- Food and Cooking
Blackberries and Sorghum Syrup: Southerners Have Sworn by These Foods For Many Years
Be Forewarned About
this hub. Not that this piece is about some torrid secret about pornography. Nor is this story about politics, drug pushing, or even going to church. This hub is founded by one of the South's oldest "industries," by moonshining which is still debated if "shine" can be considered a legal business. This piece is all about making sorghum syrup. The product, truth be told, is much sweeter than the labor that goes into the making of this Southern nectar enjoyed by everyone who has awoke in the morning by the aroma of coffee brewing, bacon sizzling, and cathead biscuits about to be served with sorghum syrup.
This is about the true hard labor that produces sorghum syrup. Hardly any complex technical machinery was or is ever used in the sorghum business. The bottom line truth is that in most sorghum operations, a mule or two is hitched to a long wooden pole and the mule is told to walk around and around the cane press that crushes out the sweet sugary liquid from the sugar cane that is fed into this device that now runs into a series of pans where this sweet liquid is set to boiling to just the right texture and then every ounce of this loving commodity is poured to jars, cooled, and then capped tight and sold.
The Origin of Sorghum States
that sweet sorghum was widely grown in the United States since the 1850s primarily in the form of sorghum syrup. In the early 1900s, America produced 20 million U.S. gallons of sweet sorghum syrup yearly. Making syrup from sorghum is heavily labor-intensive. Following World War II, with the lower availability of farm labor, sorghum syrup production fell drastically. Currently, less than 1 million U.S. gallons are produced yearly in the United States.
The states (currently) where the abundance of sorghum grown for syrup production is in Alabama, Arkansas, Georgia, Iowa, to name a few.
The production of sorghum syrup holds no compassion for those who do not like to work in order to get something good to eat. A typical day in the life of a sorghum worker starts around 5 a.m., even when the sugar cane is grown. A certain amount of tending to the area where the cane has grown is key to having a good cane crop--with little or no weeds to compete with the cane in early stages of growth.
A handful of patient workers equipped with machetes start the hot, arduous task of cutting the sugar cane to transport it either by wagon, cart, or truck (if one is available) to deliver the sugar cane to the mill for the cane to be crushed by a "press" where two heavy metal wheels push the cane through as the wheels extract every single ounce of the sweet sugary liquid that is key to making sorghum syrup.
The sugary liquid is now in aluminum pans ready to be boiled until it turns into a sticky sorghum syrup while mill workers are constantly stirring the sorghum just long enough to get the liquid to that near-perfect texture until it can be called sorghum syrup now ready for pouring into the jars and cooled.
Most sorghum field owners have a list of clients where the sorghum is delivered and then sold to the many who love the taste of sorghum especially while applied on breakfast tables with hot biscuits in an early breakfast meal. There is hardly anyone who does not like sorghum syrup.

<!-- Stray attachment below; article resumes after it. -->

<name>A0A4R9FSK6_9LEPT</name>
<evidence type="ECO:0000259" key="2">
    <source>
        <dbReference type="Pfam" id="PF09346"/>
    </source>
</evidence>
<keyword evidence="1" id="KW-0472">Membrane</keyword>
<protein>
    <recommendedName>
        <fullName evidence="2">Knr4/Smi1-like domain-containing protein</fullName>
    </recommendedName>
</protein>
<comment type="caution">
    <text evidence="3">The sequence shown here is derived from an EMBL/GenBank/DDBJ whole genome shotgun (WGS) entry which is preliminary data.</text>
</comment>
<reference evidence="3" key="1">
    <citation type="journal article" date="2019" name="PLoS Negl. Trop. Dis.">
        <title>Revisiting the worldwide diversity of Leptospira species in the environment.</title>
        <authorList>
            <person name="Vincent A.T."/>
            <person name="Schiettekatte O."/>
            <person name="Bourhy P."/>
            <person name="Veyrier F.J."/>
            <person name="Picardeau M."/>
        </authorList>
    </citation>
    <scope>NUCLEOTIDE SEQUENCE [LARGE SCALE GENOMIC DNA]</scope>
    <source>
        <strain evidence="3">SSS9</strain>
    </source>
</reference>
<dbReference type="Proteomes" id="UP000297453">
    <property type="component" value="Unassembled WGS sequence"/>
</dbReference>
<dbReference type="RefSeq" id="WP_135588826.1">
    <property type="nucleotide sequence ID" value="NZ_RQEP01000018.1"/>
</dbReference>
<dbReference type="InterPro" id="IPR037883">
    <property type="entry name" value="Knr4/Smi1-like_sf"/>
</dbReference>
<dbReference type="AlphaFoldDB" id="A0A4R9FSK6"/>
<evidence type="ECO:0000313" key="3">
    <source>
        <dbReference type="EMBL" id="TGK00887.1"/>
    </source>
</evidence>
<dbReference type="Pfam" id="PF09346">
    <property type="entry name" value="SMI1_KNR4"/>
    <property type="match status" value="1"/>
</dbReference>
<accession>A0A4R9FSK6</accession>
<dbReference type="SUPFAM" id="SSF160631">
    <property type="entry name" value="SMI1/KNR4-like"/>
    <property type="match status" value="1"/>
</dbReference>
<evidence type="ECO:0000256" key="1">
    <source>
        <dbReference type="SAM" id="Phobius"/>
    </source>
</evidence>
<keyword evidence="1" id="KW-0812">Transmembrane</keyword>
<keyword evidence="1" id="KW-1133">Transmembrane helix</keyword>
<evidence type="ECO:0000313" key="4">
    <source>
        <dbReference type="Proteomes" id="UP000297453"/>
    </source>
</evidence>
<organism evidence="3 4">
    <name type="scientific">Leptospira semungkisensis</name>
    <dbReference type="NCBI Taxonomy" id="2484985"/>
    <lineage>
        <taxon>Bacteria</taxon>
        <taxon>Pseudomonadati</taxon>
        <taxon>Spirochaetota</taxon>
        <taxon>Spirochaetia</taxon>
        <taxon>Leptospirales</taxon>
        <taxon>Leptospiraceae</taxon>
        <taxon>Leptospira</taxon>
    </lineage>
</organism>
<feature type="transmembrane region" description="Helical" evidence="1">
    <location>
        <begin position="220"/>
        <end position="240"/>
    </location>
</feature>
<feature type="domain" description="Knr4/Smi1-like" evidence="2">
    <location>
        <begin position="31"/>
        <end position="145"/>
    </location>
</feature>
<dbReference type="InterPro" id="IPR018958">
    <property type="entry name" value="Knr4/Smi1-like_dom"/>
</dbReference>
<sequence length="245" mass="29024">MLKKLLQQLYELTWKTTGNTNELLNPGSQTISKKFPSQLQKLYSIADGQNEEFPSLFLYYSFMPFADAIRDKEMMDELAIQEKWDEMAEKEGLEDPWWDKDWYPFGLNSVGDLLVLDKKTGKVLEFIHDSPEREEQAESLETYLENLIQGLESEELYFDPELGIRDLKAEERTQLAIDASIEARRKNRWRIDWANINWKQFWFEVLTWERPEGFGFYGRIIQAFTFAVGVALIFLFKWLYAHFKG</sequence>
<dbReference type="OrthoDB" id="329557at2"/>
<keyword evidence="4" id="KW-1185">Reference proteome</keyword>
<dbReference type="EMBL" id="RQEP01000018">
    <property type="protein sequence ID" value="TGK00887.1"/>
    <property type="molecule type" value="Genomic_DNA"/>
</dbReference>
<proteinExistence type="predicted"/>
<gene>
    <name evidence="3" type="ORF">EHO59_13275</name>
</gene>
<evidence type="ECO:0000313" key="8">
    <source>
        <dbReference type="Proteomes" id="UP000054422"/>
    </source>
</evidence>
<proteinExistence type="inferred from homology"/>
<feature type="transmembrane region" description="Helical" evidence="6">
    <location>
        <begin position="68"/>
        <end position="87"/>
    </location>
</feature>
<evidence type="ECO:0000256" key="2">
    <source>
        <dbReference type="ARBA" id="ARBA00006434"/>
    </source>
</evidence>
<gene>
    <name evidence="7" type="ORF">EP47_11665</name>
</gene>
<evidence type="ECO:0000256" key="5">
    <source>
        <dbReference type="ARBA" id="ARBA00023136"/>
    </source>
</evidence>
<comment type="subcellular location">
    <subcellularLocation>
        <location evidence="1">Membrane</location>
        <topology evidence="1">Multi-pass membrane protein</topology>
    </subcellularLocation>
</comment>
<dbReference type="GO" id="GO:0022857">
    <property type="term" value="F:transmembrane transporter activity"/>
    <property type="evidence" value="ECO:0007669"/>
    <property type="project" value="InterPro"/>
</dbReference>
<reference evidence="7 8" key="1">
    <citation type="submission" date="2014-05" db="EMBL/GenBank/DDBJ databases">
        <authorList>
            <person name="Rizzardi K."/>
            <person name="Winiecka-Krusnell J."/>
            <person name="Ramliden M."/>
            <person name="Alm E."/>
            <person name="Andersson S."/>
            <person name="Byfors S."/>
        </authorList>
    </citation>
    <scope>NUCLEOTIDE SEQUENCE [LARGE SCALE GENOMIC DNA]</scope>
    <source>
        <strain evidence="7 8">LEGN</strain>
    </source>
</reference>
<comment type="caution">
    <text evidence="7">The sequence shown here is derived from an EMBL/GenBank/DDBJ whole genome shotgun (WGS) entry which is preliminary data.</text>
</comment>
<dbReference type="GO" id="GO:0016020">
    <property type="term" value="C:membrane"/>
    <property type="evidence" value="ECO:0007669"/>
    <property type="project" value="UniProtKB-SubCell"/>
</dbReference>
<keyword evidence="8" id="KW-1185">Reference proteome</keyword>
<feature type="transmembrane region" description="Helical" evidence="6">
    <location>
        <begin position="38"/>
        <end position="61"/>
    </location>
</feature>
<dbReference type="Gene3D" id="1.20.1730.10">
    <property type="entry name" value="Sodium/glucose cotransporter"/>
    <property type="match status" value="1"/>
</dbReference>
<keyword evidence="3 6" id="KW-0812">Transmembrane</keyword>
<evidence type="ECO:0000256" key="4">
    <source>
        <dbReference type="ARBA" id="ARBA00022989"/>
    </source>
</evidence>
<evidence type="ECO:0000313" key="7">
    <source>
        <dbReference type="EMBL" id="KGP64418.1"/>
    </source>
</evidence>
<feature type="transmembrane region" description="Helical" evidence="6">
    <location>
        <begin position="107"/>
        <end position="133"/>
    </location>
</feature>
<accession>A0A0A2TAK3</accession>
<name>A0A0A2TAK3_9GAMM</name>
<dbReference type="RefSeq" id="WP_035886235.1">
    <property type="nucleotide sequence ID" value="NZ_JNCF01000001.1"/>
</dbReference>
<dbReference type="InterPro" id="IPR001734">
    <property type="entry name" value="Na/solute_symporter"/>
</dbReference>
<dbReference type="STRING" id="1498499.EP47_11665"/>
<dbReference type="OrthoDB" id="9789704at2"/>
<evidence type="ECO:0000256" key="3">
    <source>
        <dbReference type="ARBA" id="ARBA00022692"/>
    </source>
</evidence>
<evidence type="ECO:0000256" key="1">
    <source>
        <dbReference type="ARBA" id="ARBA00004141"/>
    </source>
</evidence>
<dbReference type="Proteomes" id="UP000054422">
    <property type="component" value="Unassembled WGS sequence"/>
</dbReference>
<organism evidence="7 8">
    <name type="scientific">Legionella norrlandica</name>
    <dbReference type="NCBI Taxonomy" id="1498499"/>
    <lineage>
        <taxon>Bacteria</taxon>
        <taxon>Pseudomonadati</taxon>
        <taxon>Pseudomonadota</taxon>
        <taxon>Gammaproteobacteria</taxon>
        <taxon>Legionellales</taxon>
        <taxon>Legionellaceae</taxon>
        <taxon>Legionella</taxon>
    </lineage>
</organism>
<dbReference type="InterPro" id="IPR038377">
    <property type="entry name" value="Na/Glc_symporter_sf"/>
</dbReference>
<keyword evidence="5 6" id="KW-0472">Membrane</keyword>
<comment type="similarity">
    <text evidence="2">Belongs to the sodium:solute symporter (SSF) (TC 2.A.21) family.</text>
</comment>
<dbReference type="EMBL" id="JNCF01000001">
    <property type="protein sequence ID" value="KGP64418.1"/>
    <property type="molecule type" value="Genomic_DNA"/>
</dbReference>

Besides sorghum, another form of sorghum is "Blackstrap Molasses," which is the dark, viscous molasses that remains after maximum extraction of sugar from raw sugar cane. It has the consistency of a thick syrup, as the third boiling of sugar syrup yields blackstrap molasses. This concentrated byproduct is left over after the sugar's sucrose has been crystallized. Blackstrap is also considered a sweet treat to be consumed on biscuits and some backyard chefs even mix Blackstrap with other mixings to baste on ribs and ham.
Honestly, there is absolutely no wrong way to eat sorghum syrup or Blackstrap molasses. Hardly no one ever, (after their first taste) turns down these heavenly condiments.
The History of
sorghum syrup was not the only food item that came from The Crash of 1929 and the Great Depression began to take its toll. People in the South were a resilient folk who took to not only working at available sorghum mills to barter labor for sorghum, but picking blackberries, plums, and blueberries.
This was also not a glamorous way to achieve food staples. Much like producing sorghum, a family would seek out nearby woodlands and even creek banks to find those delicous blackberries that could be eaten by themselves or put into cakes and muffins if the ingredients were available.
Gathering (or picking) blackberries is not just a hot and tedious work, but dangerous as well. With the blessing of blackberry patches come two dangers: painful briars and the great possibility of snakes which some are posionous such as rattlers, cotton mouth and copperheads. Some people, not really looking closely, have been know to die from snake bites while picking the berries. But taking the risk of getting something to eat over shadowed the dangers of snakes.
Blackberries along with sorghum syrup were only two of the things people (in olden times) referred to as "Survival Foods," and if anyone has ever experienced one of both of the retrieving these tasty morsels, these people know full well what this term means.
© 2017 Kenneth Avery